Distinct from other forms of planning, which have a focus on land, buildings and streets, social planning focuses on people. In Nanaimo, social planning involves the assessment of community needs, building community cooperation, providing support to citizen participation, and encouraging the community to become active in social issues.
Source: City of Nanaimo Social Planning Page
It’s a snowy day, and I’m huddled in bed writing a term paper about planning education. As part of my research, I went to the website of the School of Community and Regional Planning at UBC, and I think I’ve just developed a crush on the school. It seems like a place that takes social planning and policy seriously, and the courses look amazing. They have a specialization in social planning, another specialization in comparative planning (ie-planning in other cities and the Global South, studio courses for social planners, multimedia courses, and their theory course is taught by Leonie Sandercock!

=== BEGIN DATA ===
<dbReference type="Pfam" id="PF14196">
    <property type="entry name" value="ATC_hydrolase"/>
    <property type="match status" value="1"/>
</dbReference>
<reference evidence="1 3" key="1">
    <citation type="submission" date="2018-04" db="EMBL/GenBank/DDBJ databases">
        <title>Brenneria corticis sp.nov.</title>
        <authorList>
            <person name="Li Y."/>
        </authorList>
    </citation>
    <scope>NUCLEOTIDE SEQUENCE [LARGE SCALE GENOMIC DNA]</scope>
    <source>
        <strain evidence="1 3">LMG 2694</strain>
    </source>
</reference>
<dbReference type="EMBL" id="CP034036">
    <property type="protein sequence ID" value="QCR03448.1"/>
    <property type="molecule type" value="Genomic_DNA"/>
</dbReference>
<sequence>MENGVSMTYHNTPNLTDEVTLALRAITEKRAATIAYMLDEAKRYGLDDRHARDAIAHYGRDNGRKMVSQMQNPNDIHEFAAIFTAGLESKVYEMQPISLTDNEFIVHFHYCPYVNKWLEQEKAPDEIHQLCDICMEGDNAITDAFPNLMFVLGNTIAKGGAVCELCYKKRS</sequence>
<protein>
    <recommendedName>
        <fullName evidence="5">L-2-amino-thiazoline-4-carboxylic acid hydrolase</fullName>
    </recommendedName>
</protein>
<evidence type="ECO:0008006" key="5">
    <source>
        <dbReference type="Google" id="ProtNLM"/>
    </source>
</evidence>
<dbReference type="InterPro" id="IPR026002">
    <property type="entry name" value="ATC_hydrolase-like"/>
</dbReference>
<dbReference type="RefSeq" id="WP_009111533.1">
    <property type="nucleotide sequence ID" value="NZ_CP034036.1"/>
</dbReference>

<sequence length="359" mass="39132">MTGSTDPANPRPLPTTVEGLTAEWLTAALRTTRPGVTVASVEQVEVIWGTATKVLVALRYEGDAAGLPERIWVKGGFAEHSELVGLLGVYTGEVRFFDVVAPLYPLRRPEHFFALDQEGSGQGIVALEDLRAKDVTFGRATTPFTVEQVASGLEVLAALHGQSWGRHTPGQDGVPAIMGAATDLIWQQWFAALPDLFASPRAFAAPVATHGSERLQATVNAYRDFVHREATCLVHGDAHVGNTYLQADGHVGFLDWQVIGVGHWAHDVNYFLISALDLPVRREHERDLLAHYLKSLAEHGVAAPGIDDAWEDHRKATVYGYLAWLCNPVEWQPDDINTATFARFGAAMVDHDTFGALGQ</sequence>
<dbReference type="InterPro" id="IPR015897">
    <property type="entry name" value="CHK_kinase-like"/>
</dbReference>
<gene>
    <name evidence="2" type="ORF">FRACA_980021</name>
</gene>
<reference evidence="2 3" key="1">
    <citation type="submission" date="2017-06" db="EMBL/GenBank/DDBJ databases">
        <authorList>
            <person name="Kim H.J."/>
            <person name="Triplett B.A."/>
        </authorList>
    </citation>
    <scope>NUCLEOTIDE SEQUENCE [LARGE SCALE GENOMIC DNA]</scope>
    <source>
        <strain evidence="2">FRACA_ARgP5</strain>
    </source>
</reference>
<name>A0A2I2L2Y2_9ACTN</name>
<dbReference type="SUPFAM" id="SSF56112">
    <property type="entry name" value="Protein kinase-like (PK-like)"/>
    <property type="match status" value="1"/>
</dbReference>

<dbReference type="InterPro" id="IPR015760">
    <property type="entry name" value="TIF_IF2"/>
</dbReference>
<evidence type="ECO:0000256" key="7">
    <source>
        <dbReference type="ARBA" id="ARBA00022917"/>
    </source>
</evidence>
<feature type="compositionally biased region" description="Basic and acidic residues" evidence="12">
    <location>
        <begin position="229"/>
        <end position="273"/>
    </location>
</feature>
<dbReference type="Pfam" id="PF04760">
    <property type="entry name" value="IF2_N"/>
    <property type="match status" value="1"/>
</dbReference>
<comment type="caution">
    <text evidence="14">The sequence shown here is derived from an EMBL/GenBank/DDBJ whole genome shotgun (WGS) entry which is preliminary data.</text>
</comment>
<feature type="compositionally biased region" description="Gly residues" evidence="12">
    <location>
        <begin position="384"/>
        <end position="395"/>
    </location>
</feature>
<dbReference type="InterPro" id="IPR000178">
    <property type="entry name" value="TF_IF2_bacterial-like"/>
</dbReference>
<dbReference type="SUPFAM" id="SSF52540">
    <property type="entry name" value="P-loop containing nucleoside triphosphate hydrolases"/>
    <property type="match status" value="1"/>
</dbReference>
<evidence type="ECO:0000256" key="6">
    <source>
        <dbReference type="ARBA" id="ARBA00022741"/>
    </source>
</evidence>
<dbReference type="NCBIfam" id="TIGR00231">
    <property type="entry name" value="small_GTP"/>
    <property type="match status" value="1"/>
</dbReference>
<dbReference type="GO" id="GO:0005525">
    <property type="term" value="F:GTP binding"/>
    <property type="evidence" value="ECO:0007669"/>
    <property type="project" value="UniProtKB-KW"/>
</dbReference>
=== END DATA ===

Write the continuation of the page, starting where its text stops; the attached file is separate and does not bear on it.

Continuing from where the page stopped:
The question is, why isn’t social planning emphasized as strongly at planning schools/discussions in Ontario? The Ontario Professional Planning Institute defines planning as the “scientific, aesthetic and orderly disposition of land resources, facilities and services within a view of securing the physical, economic and social efficiency and well being of urban and rural communities”, but planning, (at least in the way it’s approached at UBC and according to other practitioners I’ve met this year) seems to be a lot more than that.